Don't you love the feeling of pleasure and satisfaction that follows a really successful informal conference with a child? You know the ones; your conversation was engaging and authentic, your teaching point was perfectly delivered and applicable, the child got back to work right away, and you wished your principal had been there to see it all play out.
Then, the pleasure turns to dismay the next time you check in because they can't remember what they were supposed to be focusing on. Sigh. We've been there.
While we expect our students to take ownership of their goals and learning, it is sometimes easier said than done. We noticed something in Pam Pogson's fifth grade classroom that may provide the link to accountability we want. Each student took three things out when it was time to Read to Self: the book they were reading, their reading journal, and a conferring form of their own to refer to. As Pam meets with students, they look at their respective forms, reviewing the previous teaching points and next steps. They each record important notations from each one-on-one conference, paying particular attention to what went well, a teaching point, and next steps. What a simple yet powerful addition to a conference.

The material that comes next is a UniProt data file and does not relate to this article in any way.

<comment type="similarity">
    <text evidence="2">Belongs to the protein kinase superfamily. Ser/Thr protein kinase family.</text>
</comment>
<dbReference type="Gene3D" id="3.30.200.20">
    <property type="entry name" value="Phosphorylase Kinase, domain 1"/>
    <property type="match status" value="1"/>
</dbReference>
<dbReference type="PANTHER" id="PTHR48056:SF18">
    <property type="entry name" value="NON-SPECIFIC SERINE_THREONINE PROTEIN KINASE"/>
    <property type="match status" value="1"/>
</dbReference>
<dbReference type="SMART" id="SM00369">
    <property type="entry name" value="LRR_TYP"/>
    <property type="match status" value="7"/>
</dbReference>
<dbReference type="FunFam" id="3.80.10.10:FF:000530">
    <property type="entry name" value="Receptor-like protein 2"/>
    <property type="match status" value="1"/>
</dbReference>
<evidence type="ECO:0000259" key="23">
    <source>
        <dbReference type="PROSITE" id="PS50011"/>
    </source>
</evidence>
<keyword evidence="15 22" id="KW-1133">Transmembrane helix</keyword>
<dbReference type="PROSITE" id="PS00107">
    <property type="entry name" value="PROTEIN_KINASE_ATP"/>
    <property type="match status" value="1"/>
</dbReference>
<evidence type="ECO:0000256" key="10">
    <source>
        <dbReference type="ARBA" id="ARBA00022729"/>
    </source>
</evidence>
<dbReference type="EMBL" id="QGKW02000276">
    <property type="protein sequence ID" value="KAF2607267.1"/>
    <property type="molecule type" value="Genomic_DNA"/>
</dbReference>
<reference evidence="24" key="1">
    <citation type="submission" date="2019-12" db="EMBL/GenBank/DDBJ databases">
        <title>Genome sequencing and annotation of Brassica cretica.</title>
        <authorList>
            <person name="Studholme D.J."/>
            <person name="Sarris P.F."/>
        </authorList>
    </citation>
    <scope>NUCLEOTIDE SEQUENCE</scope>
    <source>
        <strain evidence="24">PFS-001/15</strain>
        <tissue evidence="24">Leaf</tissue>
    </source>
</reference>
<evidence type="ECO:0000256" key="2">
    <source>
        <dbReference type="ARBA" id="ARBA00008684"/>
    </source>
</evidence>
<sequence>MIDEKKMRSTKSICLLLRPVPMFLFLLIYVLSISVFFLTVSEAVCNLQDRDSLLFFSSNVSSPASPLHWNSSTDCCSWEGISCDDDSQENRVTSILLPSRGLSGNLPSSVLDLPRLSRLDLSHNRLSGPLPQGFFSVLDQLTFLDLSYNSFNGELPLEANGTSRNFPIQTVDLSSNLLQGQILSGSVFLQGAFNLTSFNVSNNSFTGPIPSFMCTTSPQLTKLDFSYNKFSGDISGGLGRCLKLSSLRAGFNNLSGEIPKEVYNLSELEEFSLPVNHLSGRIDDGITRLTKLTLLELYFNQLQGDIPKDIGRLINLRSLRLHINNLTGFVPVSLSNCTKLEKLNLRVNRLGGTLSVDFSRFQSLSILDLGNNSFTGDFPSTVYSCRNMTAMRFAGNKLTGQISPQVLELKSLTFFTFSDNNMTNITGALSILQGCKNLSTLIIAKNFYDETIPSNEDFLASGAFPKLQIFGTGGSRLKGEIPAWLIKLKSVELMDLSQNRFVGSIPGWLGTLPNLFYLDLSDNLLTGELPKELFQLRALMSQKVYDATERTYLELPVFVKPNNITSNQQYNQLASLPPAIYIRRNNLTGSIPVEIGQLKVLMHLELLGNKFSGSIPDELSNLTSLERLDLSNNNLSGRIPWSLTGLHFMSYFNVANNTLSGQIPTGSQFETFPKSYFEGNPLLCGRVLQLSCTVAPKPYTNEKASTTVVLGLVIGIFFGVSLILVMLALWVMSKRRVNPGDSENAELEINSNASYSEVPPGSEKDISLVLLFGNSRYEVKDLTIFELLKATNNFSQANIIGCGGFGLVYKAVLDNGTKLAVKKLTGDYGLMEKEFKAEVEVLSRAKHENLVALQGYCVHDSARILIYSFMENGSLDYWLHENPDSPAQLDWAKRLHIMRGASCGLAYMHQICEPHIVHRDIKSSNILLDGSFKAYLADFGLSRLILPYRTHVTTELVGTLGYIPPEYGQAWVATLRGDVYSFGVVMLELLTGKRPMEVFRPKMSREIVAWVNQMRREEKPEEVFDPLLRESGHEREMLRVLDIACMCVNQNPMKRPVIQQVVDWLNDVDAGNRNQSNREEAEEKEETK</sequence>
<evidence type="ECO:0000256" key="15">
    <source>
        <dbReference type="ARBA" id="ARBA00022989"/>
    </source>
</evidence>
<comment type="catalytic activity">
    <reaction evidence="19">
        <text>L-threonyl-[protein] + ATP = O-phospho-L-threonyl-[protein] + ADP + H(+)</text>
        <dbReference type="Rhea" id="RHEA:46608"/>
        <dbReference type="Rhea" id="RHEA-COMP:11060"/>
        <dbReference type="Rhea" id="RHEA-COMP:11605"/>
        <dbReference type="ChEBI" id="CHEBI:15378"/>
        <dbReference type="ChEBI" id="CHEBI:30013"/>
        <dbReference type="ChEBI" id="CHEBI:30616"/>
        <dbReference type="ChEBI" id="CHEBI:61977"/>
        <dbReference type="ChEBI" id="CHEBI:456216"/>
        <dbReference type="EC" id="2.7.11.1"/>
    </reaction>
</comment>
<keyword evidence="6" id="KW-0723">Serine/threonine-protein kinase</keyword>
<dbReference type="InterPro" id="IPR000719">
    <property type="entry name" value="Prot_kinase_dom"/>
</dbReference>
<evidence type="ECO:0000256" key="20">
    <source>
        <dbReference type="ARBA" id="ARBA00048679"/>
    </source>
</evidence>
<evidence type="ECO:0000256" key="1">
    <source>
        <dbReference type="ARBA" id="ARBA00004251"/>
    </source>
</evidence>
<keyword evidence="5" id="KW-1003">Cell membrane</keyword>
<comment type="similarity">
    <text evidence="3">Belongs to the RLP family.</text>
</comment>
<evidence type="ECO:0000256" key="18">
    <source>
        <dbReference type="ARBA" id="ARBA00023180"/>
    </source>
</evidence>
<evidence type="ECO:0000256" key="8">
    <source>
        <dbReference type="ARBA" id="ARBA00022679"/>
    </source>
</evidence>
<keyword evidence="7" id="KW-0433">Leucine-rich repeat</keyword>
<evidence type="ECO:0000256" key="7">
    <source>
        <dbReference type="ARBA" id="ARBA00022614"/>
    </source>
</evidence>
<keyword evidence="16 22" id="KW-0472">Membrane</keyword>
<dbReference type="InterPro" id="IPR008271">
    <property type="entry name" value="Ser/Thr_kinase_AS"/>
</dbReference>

The link below shows you the conferring form her student's keep in their notebooks.
What about primary? Trina is a teacher in Gail's school. She doesn't expect her young students to keep their own records, but she very intentionally shares her notes before she exits a conference. Reviewing and reinforcing what took place during the conference helps her children remember and be accountable for the expected learning. If you'd like something tangible, our friend, Lori Sabo uses Promise Cards. Judith Gould uses the word promise with younger students, feeling that it tends to mean more to them than the word goal. The promise cards function as bookmarks for ready reference of goals and the strategy the child is concentrating on. Lori fills them out as students meet their goals or are ready for new strategies and the students keep them in their book or book box.